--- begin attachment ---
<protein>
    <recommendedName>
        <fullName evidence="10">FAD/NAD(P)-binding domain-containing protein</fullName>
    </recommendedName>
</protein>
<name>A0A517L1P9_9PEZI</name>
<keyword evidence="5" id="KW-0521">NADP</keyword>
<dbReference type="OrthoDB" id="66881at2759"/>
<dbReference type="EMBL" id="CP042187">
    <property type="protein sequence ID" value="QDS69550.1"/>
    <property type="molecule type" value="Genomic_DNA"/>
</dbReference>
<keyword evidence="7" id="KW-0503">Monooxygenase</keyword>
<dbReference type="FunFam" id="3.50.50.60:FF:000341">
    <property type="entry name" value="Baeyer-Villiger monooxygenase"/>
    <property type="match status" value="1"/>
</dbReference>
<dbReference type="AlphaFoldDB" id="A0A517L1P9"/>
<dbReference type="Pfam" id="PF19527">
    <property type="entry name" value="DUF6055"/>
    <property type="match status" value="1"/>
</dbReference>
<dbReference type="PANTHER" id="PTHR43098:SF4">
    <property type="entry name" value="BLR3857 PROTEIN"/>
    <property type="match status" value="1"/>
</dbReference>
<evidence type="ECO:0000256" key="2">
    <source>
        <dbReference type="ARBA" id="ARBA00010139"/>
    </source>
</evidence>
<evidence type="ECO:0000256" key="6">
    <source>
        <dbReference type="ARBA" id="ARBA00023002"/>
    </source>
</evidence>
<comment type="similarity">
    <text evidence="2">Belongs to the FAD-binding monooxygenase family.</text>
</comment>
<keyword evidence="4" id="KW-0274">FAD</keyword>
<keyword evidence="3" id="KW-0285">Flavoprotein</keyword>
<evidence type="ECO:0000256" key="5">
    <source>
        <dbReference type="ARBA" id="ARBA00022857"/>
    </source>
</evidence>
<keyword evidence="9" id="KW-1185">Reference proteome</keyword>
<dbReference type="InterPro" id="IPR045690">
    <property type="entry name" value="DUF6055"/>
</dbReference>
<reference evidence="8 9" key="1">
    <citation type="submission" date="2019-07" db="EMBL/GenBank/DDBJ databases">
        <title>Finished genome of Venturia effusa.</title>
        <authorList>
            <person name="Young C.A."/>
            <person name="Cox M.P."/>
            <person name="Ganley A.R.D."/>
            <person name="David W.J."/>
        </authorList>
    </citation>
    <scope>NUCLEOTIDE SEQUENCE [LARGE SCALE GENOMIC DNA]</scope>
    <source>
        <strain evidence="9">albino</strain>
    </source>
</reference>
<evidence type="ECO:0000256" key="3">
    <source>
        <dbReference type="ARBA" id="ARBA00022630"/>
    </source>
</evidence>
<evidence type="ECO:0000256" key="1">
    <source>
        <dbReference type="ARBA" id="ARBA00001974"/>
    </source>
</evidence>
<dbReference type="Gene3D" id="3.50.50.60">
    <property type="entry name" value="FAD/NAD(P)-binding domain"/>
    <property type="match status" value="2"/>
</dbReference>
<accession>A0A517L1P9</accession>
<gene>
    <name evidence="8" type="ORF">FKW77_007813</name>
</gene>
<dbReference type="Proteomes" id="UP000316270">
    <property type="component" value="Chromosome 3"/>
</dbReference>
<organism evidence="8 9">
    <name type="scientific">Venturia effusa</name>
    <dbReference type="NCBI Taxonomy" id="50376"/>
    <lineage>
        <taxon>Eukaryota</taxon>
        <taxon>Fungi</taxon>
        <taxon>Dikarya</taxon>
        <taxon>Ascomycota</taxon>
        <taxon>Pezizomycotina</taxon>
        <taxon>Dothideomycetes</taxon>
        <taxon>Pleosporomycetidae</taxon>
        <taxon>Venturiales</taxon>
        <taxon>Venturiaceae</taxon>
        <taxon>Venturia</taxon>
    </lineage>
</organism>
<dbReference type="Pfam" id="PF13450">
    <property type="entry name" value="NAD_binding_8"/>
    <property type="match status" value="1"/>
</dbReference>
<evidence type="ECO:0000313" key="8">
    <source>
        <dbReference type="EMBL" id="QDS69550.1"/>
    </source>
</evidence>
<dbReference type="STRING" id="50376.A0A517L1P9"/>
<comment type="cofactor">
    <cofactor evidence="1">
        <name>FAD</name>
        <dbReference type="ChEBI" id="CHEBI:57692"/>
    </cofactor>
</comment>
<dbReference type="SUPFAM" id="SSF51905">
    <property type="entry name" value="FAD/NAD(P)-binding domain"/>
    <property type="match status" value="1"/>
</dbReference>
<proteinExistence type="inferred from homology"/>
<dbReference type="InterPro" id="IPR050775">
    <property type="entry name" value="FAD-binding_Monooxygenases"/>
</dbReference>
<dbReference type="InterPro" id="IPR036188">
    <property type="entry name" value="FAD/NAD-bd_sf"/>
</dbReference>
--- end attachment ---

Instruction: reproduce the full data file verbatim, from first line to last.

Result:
<protein>
    <recommendedName>
        <fullName evidence="10">FAD/NAD(P)-binding domain-containing protein</fullName>
    </recommendedName>
</protein>
<name>A0A517L1P9_9PEZI</name>
<keyword evidence="5" id="KW-0521">NADP</keyword>
<dbReference type="OrthoDB" id="66881at2759"/>
<dbReference type="EMBL" id="CP042187">
    <property type="protein sequence ID" value="QDS69550.1"/>
    <property type="molecule type" value="Genomic_DNA"/>
</dbReference>
<keyword evidence="7" id="KW-0503">Monooxygenase</keyword>
<dbReference type="FunFam" id="3.50.50.60:FF:000341">
    <property type="entry name" value="Baeyer-Villiger monooxygenase"/>
    <property type="match status" value="1"/>
</dbReference>
<dbReference type="AlphaFoldDB" id="A0A517L1P9"/>
<dbReference type="Pfam" id="PF19527">
    <property type="entry name" value="DUF6055"/>
    <property type="match status" value="1"/>
</dbReference>
<dbReference type="PANTHER" id="PTHR43098:SF4">
    <property type="entry name" value="BLR3857 PROTEIN"/>
    <property type="match status" value="1"/>
</dbReference>
<evidence type="ECO:0000256" key="2">
    <source>
        <dbReference type="ARBA" id="ARBA00010139"/>
    </source>
</evidence>
<evidence type="ECO:0000256" key="6">
    <source>
        <dbReference type="ARBA" id="ARBA00023002"/>
    </source>
</evidence>
<comment type="similarity">
    <text evidence="2">Belongs to the FAD-binding monooxygenase family.</text>
</comment>
<keyword evidence="4" id="KW-0274">FAD</keyword>
<keyword evidence="3" id="KW-0285">Flavoprotein</keyword>
<evidence type="ECO:0000256" key="5">
    <source>
        <dbReference type="ARBA" id="ARBA00022857"/>
    </source>
</evidence>
<keyword evidence="9" id="KW-1185">Reference proteome</keyword>
<dbReference type="InterPro" id="IPR045690">
    <property type="entry name" value="DUF6055"/>
</dbReference>
<reference evidence="8 9" key="1">
    <citation type="submission" date="2019-07" db="EMBL/GenBank/DDBJ databases">
        <title>Finished genome of Venturia effusa.</title>
        <authorList>
            <person name="Young C.A."/>
            <person name="Cox M.P."/>
            <person name="Ganley A.R.D."/>
            <person name="David W.J."/>
        </authorList>
    </citation>
    <scope>NUCLEOTIDE SEQUENCE [LARGE SCALE GENOMIC DNA]</scope>
    <source>
        <strain evidence="9">albino</strain>
    </source>
</reference>
<evidence type="ECO:0000256" key="3">
    <source>
        <dbReference type="ARBA" id="ARBA00022630"/>
    </source>
</evidence>
<evidence type="ECO:0000256" key="1">
    <source>
        <dbReference type="ARBA" id="ARBA00001974"/>
    </source>
</evidence>
<dbReference type="Gene3D" id="3.50.50.60">
    <property type="entry name" value="FAD/NAD(P)-binding domain"/>
    <property type="match status" value="2"/>
</dbReference>
<accession>A0A517L1P9</accession>
<gene>
    <name evidence="8" type="ORF">FKW77_007813</name>
</gene>
<dbReference type="Proteomes" id="UP000316270">
    <property type="component" value="Chromosome 3"/>
</dbReference>
<organism evidence="8 9">
    <name type="scientific">Venturia effusa</name>
    <dbReference type="NCBI Taxonomy" id="50376"/>
    <lineage>
        <taxon>Eukaryota</taxon>
        <taxon>Fungi</taxon>
        <taxon>Dikarya</taxon>
        <taxon>Ascomycota</taxon>
        <taxon>Pezizomycotina</taxon>
        <taxon>Dothideomycetes</taxon>
        <taxon>Pleosporomycetidae</taxon>
        <taxon>Venturiales</taxon>
        <taxon>Venturiaceae</taxon>
        <taxon>Venturia</taxon>
    </lineage>
</organism>
<dbReference type="Pfam" id="PF13450">
    <property type="entry name" value="NAD_binding_8"/>
    <property type="match status" value="1"/>
</dbReference>
<evidence type="ECO:0000313" key="8">
    <source>
        <dbReference type="EMBL" id="QDS69550.1"/>
    </source>
</evidence>
<dbReference type="STRING" id="50376.A0A517L1P9"/>
<comment type="cofactor">
    <cofactor evidence="1">
        <name>FAD</name>
        <dbReference type="ChEBI" id="CHEBI:57692"/>
    </cofactor>
</comment>
<dbReference type="SUPFAM" id="SSF51905">
    <property type="entry name" value="FAD/NAD(P)-binding domain"/>
    <property type="match status" value="1"/>
</dbReference>
<proteinExistence type="inferred from homology"/>
<dbReference type="InterPro" id="IPR050775">
    <property type="entry name" value="FAD-binding_Monooxygenases"/>
</dbReference>
<dbReference type="InterPro" id="IPR036188">
    <property type="entry name" value="FAD/NAD-bd_sf"/>
</dbReference>